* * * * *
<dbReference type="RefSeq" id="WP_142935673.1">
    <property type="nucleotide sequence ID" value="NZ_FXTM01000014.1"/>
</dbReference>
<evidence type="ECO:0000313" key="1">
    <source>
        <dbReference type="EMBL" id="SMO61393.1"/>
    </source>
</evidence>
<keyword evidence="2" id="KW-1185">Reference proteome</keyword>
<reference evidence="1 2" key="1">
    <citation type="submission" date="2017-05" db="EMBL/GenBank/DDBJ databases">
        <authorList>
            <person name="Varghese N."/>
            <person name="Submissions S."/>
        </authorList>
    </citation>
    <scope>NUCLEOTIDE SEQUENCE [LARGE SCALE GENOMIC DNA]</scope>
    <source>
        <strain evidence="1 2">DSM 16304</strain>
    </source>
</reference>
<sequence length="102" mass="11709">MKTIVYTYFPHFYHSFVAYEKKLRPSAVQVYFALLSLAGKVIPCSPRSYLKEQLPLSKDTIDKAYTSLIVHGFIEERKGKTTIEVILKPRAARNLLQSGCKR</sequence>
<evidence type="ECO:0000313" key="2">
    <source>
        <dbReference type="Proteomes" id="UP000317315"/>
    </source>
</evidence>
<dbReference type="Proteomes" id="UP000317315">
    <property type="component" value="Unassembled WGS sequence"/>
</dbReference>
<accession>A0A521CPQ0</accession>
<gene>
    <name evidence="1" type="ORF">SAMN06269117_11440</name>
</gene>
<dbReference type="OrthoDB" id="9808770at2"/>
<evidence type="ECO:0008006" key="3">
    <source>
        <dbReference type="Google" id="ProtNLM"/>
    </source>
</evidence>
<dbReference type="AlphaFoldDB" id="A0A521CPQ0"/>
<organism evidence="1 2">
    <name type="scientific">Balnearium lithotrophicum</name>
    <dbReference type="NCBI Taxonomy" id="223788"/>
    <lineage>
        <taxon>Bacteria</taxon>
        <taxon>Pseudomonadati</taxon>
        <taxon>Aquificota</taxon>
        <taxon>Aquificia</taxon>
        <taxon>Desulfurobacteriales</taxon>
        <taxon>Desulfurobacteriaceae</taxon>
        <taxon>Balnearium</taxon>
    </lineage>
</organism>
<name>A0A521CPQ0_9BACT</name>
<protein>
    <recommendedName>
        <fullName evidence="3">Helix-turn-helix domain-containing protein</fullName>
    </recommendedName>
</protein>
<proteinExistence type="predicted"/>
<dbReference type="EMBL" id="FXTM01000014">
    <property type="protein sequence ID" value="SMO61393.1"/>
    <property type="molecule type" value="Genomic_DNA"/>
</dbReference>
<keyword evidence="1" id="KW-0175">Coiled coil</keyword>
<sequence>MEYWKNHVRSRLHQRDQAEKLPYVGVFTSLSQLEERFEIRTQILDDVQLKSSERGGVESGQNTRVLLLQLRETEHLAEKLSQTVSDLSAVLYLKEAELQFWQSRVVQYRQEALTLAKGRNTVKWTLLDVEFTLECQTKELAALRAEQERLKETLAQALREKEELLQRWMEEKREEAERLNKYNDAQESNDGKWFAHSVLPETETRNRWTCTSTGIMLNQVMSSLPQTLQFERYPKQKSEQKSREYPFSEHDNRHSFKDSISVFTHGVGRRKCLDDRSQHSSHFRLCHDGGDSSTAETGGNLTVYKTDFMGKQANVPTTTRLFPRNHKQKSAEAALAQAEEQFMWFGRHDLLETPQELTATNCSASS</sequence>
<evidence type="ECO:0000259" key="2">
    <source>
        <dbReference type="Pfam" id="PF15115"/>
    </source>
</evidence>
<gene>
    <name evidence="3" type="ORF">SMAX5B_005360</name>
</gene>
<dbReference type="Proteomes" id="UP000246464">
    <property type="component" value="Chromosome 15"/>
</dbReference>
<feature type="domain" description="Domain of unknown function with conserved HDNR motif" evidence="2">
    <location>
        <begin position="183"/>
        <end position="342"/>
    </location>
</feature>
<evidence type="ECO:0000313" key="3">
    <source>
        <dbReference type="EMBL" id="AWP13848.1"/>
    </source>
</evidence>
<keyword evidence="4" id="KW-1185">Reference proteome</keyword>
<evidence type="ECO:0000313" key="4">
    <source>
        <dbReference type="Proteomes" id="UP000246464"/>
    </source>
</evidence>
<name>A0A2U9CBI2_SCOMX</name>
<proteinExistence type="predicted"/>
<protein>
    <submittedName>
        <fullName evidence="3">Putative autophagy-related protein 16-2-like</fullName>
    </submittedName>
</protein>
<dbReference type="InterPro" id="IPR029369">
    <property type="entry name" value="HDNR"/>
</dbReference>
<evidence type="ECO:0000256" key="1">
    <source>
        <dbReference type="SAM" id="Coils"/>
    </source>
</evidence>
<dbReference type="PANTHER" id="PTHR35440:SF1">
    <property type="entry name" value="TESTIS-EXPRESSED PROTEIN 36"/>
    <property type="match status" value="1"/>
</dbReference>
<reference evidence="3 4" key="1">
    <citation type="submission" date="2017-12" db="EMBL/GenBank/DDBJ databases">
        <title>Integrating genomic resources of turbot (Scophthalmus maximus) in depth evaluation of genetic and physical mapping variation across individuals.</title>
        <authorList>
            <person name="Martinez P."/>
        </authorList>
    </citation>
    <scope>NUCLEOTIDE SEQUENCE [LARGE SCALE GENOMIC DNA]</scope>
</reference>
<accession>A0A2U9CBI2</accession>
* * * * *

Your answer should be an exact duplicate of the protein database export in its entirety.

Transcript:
<dbReference type="RefSeq" id="WP_142935673.1">
    <property type="nucleotide sequence ID" value="NZ_FXTM01000014.1"/>
</dbReference>
<evidence type="ECO:0000313" key="1">
    <source>
        <dbReference type="EMBL" id="SMO61393.1"/>
    </source>
</evidence>
<keyword evidence="2" id="KW-1185">Reference proteome</keyword>
<reference evidence="1 2" key="1">
    <citation type="submission" date="2017-05" db="EMBL/GenBank/DDBJ databases">
        <authorList>
            <person name="Varghese N."/>
            <person name="Submissions S."/>
        </authorList>
    </citation>
    <scope>NUCLEOTIDE SEQUENCE [LARGE SCALE GENOMIC DNA]</scope>
    <source>
        <strain evidence="1 2">DSM 16304</strain>
    </source>
</reference>
<sequence length="102" mass="11709">MKTIVYTYFPHFYHSFVAYEKKLRPSAVQVYFALLSLAGKVIPCSPRSYLKEQLPLSKDTIDKAYTSLIVHGFIEERKGKTTIEVILKPRAARNLLQSGCKR</sequence>
<evidence type="ECO:0000313" key="2">
    <source>
        <dbReference type="Proteomes" id="UP000317315"/>
    </source>
</evidence>
<dbReference type="Proteomes" id="UP000317315">
    <property type="component" value="Unassembled WGS sequence"/>
</dbReference>
<accession>A0A521CPQ0</accession>
<gene>
    <name evidence="1" type="ORF">SAMN06269117_11440</name>
</gene>
<dbReference type="OrthoDB" id="9808770at2"/>
<evidence type="ECO:0008006" key="3">
    <source>
        <dbReference type="Google" id="ProtNLM"/>
    </source>
</evidence>
<dbReference type="AlphaFoldDB" id="A0A521CPQ0"/>
<organism evidence="1 2">
    <name type="scientific">Balnearium lithotrophicum</name>
    <dbReference type="NCBI Taxonomy" id="223788"/>
    <lineage>
        <taxon>Bacteria</taxon>
        <taxon>Pseudomonadati</taxon>
        <taxon>Aquificota</taxon>
        <taxon>Aquificia</taxon>
        <taxon>Desulfurobacteriales</taxon>
        <taxon>Desulfurobacteriaceae</taxon>
        <taxon>Balnearium</taxon>
    </lineage>
</organism>
<name>A0A521CPQ0_9BACT</name>
<protein>
    <recommendedName>
        <fullName evidence="3">Helix-turn-helix domain-containing protein</fullName>
    </recommendedName>
</protein>
<proteinExistence type="predicted"/>
<dbReference type="EMBL" id="FXTM01000014">
    <property type="protein sequence ID" value="SMO61393.1"/>
    <property type="molecule type" value="Genomic_DNA"/>
</dbReference>
<keyword evidence="1" id="KW-0175">Coiled coil</keyword>
<sequence>MEYWKNHVRSRLHQRDQAEKLPYVGVFTSLSQLEERFEIRTQILDDVQLKSSERGGVESGQNTRVLLLQLRETEHLAEKLSQTVSDLSAVLYLKEAELQFWQSRVVQYRQEALTLAKGRNTVKWTLLDVEFTLECQTKELAALRAEQERLKETLAQALREKEELLQRWMEEKREEAERLNKYNDAQESNDGKWFAHSVLPETETRNRWTCTSTGIMLNQVMSSLPQTLQFERYPKQKSEQKSREYPFSEHDNRHSFKDSISVFTHGVGRRKCLDDRSQHSSHFRLCHDGGDSSTAETGGNLTVYKTDFMGKQANVPTTTRLFPRNHKQKSAEAALAQAEEQFMWFGRHDLLETPQELTATNCSASS</sequence>
<evidence type="ECO:0000259" key="2">
    <source>
        <dbReference type="Pfam" id="PF15115"/>
    </source>
</evidence>
<gene>
    <name evidence="3" type="ORF">SMAX5B_005360</name>
</gene>
<dbReference type="Proteomes" id="UP000246464">
    <property type="component" value="Chromosome 15"/>
</dbReference>
<feature type="domain" description="Domain of unknown function with conserved HDNR motif" evidence="2">
    <location>
        <begin position="183"/>
        <end position="342"/>
    </location>
</feature>
<evidence type="ECO:0000313" key="3">
    <source>
        <dbReference type="EMBL" id="AWP13848.1"/>
    </source>
</evidence>
<keyword evidence="4" id="KW-1185">Reference proteome</keyword>
<evidence type="ECO:0000313" key="4">
    <source>
        <dbReference type="Proteomes" id="UP000246464"/>
    </source>
</evidence>
<name>A0A2U9CBI2_SCOMX</name>
<proteinExistence type="predicted"/>
<protein>
    <submittedName>
        <fullName evidence="3">Putative autophagy-related protein 16-2-like</fullName>
    </submittedName>
</protein>
<dbReference type="InterPro" id="IPR029369">
    <property type="entry name" value="HDNR"/>
</dbReference>
<evidence type="ECO:0000256" key="1">
    <source>
        <dbReference type="SAM" id="Coils"/>
    </source>
</evidence>
<dbReference type="PANTHER" id="PTHR35440:SF1">
    <property type="entry name" value="TESTIS-EXPRESSED PROTEIN 36"/>
    <property type="match status" value="1"/>
</dbReference>
<reference evidence="3 4" key="1">
    <citation type="submission" date="2017-12" db="EMBL/GenBank/DDBJ databases">
        <title>Integrating genomic resources of turbot (Scophthalmus maximus) in depth evaluation of genetic and physical mapping variation across individuals.</title>
        <authorList>
            <person name="Martinez P."/>
        </authorList>
    </citation>
    <scope>NUCLEOTIDE SEQUENCE [LARGE SCALE GENOMIC DNA]</scope>
</reference>
<accession>A0A2U9CBI2</accession>